10 Things Next Gen Districts Will Do Well

What will next generation districts do well? In the last week I’ve had the opportunity to discuss that question with hundreds of school board members and superintendents. Following are 10 attributes that emerged from those discussions:

  1. High Expectations: Expect students to demonstrate college and career ready knowledge, skills, and dispositions (we like EPIC definition; see Q&A with David Conley on College & Career Readiness ).
  2. Talent: Build differentiated and distributed staffing models that extend the reach of great teachers, support new teachers, provide compelling career opportunities, and meet the needs of individual students.
  3. Know students: Maintain a comprehensive learner profile, standards based gradebook, and early warning system.
  4. 24/7/365 learning experiences: Provide access to a variety of engaging, standards-aligned, open, and proprietary learning experiences (i.e. instructional materials) and full and part time online learning opportunities.
  5. Show what you know: Require students — in multiple ways — to demonstrate competency to progress toward graduation.
  6. Device: Ensure every student has an Internet access device and is equipped as a multimedia producer and publisher.
  7. Broadband: Provide great broadband access at school and work with governments and providers to expand home and community access.
  8. Coaching: Provide regular coaching on college/career ready skills and dispositions, plans and connections to youth and family services (i.e. advisory & counseling services).
  9. Community : Be a community development partner; leverage assets with flex schools (i.e. museum school); and build pathways to work and college.
  10. Fulfill the good school promise: Close failing schools, support struggling schools, reward high performing schools, and open schools to meet needs.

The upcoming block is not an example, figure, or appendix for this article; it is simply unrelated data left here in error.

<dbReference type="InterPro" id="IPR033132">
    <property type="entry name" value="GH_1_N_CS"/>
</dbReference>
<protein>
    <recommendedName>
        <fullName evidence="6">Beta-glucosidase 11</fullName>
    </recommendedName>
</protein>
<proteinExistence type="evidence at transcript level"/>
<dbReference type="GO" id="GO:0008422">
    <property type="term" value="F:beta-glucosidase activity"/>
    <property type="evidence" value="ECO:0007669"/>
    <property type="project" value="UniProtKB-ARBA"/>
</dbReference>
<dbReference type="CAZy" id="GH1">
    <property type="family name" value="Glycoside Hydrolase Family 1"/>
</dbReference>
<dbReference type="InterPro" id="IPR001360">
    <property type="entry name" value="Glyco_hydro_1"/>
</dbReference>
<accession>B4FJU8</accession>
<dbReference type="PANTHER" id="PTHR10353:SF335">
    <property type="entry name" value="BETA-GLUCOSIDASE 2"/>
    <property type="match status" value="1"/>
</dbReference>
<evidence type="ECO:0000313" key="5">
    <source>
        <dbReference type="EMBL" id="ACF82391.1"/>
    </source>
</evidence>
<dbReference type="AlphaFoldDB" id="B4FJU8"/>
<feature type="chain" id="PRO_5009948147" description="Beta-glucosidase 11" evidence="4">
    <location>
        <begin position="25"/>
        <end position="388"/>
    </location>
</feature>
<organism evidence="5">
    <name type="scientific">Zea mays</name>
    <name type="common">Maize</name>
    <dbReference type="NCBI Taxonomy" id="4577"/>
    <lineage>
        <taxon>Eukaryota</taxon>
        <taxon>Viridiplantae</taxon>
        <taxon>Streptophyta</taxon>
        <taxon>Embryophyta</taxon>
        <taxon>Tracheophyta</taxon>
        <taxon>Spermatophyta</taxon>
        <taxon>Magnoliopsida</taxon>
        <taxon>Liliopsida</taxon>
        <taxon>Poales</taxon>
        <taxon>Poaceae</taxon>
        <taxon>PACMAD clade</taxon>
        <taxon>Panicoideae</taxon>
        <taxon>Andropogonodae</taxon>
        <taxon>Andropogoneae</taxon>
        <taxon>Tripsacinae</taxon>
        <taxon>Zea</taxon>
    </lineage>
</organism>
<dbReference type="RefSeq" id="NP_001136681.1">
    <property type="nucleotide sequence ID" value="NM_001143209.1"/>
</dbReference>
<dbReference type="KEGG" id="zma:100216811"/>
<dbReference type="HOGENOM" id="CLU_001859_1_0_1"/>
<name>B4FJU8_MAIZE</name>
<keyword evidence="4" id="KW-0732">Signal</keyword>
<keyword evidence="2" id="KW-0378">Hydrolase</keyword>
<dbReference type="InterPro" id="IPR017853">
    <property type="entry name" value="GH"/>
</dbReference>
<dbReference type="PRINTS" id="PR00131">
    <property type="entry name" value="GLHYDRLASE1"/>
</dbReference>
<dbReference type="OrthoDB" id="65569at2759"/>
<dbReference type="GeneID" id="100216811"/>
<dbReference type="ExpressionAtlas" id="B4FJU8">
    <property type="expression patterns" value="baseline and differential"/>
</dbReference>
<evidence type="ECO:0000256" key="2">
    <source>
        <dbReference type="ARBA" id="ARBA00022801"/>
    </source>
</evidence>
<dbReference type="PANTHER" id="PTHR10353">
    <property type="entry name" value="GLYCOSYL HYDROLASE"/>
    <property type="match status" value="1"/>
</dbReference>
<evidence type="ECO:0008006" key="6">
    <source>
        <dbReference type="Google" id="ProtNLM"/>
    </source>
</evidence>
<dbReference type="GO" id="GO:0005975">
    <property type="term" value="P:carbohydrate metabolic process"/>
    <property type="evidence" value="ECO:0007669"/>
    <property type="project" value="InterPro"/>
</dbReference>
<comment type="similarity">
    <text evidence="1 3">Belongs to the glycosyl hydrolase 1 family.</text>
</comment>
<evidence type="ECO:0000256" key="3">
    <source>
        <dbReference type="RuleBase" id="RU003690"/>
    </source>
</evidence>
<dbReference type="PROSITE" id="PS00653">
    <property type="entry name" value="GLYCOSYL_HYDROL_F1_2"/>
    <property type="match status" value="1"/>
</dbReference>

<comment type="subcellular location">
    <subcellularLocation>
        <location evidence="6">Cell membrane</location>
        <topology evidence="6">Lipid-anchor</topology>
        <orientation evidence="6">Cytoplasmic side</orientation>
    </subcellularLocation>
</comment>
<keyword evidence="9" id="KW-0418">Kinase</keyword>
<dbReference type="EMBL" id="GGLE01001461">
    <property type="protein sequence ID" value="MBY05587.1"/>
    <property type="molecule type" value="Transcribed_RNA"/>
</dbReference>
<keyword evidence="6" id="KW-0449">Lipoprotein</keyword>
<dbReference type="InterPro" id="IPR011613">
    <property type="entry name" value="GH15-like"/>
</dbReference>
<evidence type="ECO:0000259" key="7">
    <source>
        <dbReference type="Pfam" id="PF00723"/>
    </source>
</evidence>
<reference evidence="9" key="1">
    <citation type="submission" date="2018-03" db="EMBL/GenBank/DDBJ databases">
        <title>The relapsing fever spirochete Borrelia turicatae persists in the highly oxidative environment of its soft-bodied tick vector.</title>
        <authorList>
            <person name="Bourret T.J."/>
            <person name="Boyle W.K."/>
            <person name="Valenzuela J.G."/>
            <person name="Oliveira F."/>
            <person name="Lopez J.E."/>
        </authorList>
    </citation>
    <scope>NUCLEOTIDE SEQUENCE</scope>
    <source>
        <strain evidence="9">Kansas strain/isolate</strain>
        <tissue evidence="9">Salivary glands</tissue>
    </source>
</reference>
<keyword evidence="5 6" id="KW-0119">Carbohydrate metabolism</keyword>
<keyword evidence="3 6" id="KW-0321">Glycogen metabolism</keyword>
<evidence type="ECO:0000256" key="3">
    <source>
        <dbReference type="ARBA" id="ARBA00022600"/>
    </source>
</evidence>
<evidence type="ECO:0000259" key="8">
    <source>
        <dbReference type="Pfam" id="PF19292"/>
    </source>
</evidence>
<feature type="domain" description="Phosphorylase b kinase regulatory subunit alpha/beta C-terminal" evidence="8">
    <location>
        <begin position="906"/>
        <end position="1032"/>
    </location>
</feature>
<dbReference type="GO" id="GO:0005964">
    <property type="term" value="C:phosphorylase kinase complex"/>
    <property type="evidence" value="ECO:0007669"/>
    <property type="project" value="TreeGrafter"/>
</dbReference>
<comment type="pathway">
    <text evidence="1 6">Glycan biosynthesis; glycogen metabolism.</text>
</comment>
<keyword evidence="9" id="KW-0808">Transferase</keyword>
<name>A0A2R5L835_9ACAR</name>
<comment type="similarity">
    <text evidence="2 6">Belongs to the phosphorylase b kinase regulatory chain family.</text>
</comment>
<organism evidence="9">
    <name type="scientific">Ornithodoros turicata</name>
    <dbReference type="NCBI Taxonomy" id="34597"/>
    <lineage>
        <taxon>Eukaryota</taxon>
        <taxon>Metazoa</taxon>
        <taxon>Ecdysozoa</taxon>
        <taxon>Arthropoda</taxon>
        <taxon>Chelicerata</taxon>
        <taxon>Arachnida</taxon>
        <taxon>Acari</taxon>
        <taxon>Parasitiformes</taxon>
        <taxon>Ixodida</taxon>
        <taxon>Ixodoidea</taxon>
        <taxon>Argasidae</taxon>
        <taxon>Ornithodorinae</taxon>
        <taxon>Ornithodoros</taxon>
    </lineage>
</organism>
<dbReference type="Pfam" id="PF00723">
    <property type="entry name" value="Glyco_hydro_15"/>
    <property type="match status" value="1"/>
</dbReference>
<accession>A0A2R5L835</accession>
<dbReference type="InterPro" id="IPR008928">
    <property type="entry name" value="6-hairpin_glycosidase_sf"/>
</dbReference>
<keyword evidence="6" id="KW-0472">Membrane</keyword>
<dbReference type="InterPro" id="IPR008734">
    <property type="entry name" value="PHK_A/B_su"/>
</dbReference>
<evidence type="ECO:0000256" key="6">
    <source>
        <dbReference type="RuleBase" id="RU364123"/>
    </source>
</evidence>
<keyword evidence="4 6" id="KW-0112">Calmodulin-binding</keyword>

This blog first appeared on EdWeek.

Tom Vander Ark

Tom Vander Ark is the CEO of Getting Smart. He has written or co-authored more than 50 books and papers including Getting Smart, Smart Cities, Smart Parents, Better Together, The Power of Place and Difference Making. He served as a public school superintendent and the first Executive Director of Education for the Bill & Melinda Gates Foundation.

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diana cobbe

I think the new competency for students will be ‘future ready.’ Future ready students know how to use their interests, and personal + community assets to launch purposeful futures.
I am a former teacher and founder of ed startup, Outer Barcoo. I’ve created a future readiness program for K-12 students that I want to develop as a saas solution for schools.
You can view the model here:
About a month ago, I built a clickable prototype of my app and asked a diverse group of teachers, parents and principals to provide feedback as to its usefulness in schools.
This is a high interest, emotionally charged topic for many people, especially parents.
400 people clicked through the app in a 24 hour period and 150 left comments. Most respondents said they would like their kids and students to have access to this type of program in schools. This also confirms previous customer surveys I have done with parents and teachers. They disagreed on many things but having a high quality career development program in schools was the ONE area of agreement.
What makes Outer Barcoo’s future readiness program unique is that it takes a holistic view of the learner and integrates career development with academic planning.
Without knowledge of self and an understanding of the connection between their endeavors in and out of school and the world of work, students lose track of school’s purpose. Learners who view school as irrelevant to their futures do not expend much effort and ultimately drop out.
Using Outer Barcoo, parents and other primary caregivers collaborate with their kids to build a real time picture of their child’s needs, interests, and learning, both in and out of school.
Learners use this framework to guide them in choosing activities that inspire them to perform their best. Teachers act as ‘guides on the side’ to facilitate class discussions and to work one-on-one with learners.

Lise Ragan

What will Next Gen districts be doing regarding the English learner population, the fastest-growing segment of K-12???


Tom Vander Ark

great question, competence in language acquisition certainly belongs on the list

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